becoming proper again

Since Stephen Harper’s election, Canada has taken a decidedly wrong turn from which it may be very difficult to recover.

Since Stephen Harper’s election, Canada has taken a decidedly wrong turn from which it may be very difficult to recover.

By ignoring the solid evidence now available to us on global warming and by sending our military — under the guise of peacekeepers — into the war in Afghanistan, our current leader has clearly failed his first big tests.

That said, in all fairness, Harper had few options.

The previous leadership under Chrétien and Martin were equally shallow on substance in these two critical issues.

This however is no excuse.

Real leadership means crafting viable options where few seem to exist.

Combating the seeds of both international terrorism and dramatic climate change will require levels of thoughtfulness and decency never before realized.

Let’s face it; we are not on stable ground here.

On both fronts, Harper has clearly not done his homework. He is woefully unprepared to lead this country through either challenge.

Harper, as far as I can tell, has refused to visit the rich storehouse of good and constructive information on either the principles of pacifism or the science of climate change.

I will leave it for others to comment on why Harper has chosen to ignore the reality of climate change on the one hand, and on the other, to carelessly send young Canadians to prop up America’s failed war on terror. 

What I do know is that it is just plain old ignorance on his part to place Canadians armed to the teeth in the middle of combat situations and hope for anything beyond increased violence.

We are just now beginning to see the escalation that is inevitable.

I have equal disdain for Harper’s notion of allowing industry to voluntarily regulate its own CO2 emissions without the strict guidelines and targets of Kyoto.

It is pure folly to believe we can keep the peace internationally without first appointing a “minister of peace and reconciliation.”

It is equally foolhardy to hope to find alternatives to fossil fuels without a “minister of alternate energy.”

As the global temperature continues to rise — and there is no doubt it will — war, hunger, and disease will also increase.

Without leadership at the top government echelons, we will fail on both fronts.

While the creation of these two portfolios will not happen overnight, it is imperative they happen.

Canada has always found the wisdom to return to its cultural roots when meeting serious challenges. Now is the time to revisit one of our oldest cultural landmarks: propriety.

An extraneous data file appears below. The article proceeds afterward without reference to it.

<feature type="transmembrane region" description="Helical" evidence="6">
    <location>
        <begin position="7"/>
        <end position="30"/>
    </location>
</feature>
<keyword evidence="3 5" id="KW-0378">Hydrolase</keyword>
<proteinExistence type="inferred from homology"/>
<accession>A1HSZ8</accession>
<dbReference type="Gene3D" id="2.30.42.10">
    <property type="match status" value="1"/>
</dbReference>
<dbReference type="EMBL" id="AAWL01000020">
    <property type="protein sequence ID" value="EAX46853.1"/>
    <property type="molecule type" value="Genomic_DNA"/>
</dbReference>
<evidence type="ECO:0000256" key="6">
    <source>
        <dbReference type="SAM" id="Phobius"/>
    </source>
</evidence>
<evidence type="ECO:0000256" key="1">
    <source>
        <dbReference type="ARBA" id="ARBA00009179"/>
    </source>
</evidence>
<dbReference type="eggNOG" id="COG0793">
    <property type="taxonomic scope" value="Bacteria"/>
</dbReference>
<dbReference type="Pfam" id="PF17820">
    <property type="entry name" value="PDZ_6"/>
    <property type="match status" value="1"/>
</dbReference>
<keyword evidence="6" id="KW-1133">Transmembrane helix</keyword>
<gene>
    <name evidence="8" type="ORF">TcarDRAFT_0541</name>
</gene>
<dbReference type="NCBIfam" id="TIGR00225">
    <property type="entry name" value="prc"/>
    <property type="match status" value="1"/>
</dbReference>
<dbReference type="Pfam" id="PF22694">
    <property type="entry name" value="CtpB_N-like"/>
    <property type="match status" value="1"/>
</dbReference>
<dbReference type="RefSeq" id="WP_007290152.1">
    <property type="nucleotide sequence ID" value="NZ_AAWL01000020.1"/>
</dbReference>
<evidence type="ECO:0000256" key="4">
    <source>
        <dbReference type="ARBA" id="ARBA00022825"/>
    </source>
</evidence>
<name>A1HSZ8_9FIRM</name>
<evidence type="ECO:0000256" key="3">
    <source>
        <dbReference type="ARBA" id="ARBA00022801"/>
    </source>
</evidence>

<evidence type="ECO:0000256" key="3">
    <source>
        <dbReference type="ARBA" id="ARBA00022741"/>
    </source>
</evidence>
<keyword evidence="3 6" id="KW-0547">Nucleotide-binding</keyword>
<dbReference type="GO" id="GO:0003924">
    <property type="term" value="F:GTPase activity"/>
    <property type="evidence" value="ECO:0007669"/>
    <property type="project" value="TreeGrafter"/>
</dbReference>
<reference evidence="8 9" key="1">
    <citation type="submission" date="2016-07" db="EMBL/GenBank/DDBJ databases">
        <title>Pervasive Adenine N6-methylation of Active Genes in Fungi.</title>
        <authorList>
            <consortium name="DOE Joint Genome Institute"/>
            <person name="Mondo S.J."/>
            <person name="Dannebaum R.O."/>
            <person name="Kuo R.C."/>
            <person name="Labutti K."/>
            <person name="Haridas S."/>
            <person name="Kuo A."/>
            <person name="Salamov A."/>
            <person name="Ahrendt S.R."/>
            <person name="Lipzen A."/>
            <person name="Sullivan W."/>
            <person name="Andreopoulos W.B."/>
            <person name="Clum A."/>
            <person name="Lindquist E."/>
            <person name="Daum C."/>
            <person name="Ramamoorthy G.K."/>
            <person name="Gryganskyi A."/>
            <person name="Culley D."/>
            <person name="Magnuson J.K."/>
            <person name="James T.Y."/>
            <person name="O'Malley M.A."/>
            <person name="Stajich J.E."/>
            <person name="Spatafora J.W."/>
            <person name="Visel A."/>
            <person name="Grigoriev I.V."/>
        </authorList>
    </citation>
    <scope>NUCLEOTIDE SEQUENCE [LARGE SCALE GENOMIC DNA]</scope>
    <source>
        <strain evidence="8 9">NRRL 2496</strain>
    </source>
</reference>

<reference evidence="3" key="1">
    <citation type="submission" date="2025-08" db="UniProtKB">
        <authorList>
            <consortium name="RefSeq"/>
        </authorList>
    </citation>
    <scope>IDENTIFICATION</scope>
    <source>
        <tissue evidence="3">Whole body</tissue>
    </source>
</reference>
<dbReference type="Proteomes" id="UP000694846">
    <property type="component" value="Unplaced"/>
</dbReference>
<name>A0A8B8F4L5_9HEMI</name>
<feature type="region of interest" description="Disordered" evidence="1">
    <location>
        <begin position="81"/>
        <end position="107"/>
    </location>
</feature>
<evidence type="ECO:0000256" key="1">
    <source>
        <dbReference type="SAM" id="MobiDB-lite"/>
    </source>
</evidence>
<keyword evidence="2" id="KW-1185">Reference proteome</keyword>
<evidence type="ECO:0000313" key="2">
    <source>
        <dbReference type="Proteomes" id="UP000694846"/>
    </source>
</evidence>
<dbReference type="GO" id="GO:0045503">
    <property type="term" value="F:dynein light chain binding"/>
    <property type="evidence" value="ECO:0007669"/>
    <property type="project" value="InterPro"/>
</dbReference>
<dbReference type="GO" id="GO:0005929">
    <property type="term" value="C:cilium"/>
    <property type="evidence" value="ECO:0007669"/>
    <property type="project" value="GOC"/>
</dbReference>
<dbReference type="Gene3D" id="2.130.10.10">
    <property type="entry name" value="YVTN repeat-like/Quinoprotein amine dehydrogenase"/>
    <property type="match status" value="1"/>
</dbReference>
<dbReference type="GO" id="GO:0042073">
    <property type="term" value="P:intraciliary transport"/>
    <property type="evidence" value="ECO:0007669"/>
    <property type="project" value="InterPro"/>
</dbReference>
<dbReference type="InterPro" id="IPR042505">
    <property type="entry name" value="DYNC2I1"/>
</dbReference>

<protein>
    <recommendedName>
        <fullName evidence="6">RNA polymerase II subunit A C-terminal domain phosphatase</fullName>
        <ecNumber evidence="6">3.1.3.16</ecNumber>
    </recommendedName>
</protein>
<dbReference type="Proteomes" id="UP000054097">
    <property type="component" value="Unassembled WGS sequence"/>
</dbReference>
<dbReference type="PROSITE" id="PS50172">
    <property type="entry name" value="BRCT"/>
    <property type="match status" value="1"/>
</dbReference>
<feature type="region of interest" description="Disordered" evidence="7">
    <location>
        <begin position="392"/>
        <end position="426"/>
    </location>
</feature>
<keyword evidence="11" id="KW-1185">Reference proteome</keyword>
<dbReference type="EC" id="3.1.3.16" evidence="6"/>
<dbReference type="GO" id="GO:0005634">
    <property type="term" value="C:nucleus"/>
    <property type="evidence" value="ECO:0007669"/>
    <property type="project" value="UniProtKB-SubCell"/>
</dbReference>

Webster defines propriety as “… the standard of what is socially acceptable in conduct or speech, fear of offending against conventional rules of behaviour.”

But the term is much broader than just finding a proper social setting. It has an important role to play in the formulation of public policy.

Propriety signifies the necessity of learning to live in such a manner that we do not speak or act out of context.

It suggests that how we live directly affects the lives of everyone around us.

Given the use of the word in its broadest sense, it literally means that we are given a standard to live up to that we did not establish in utter isolation.

If our actions influence those of others, others will also influence our behaviour.

In its deepest and most obvious sense, propriety is all about our behaviour toward the natural world: this planet we call home and all of its characters.

Clearly, propriety, acting properly, is a collective enterprise. It is the opposite, in fact, of acting in one’s own self-interest.

Propriety, within the context of war and peace, has religious overtones: love thy enemy; blessed are the peacemakers for they shall be called the children of God; turn the other cheek.

Within the context of climate change, propriety suggests we take our lead from knowing how natural systems work, what keeps them working and what derails them.

Government recognition of a workable peacekeeping standard should follow the lines of the Peace Corps.

It should be instituted by an academy for the study of personal peacefulness and international peace processes.

Government recognition of a workable standard in climate change means creating energy incentives and alternatives, it means setting goals and limits in technology, science, industry and community.

Propriety in both instances means training the right messengers — those who understand how all of nature works, which of course includes human nature.

We can only move forward by pushing the good and avoiding the negative. To do that we should first fall back on what Canadians know as proper.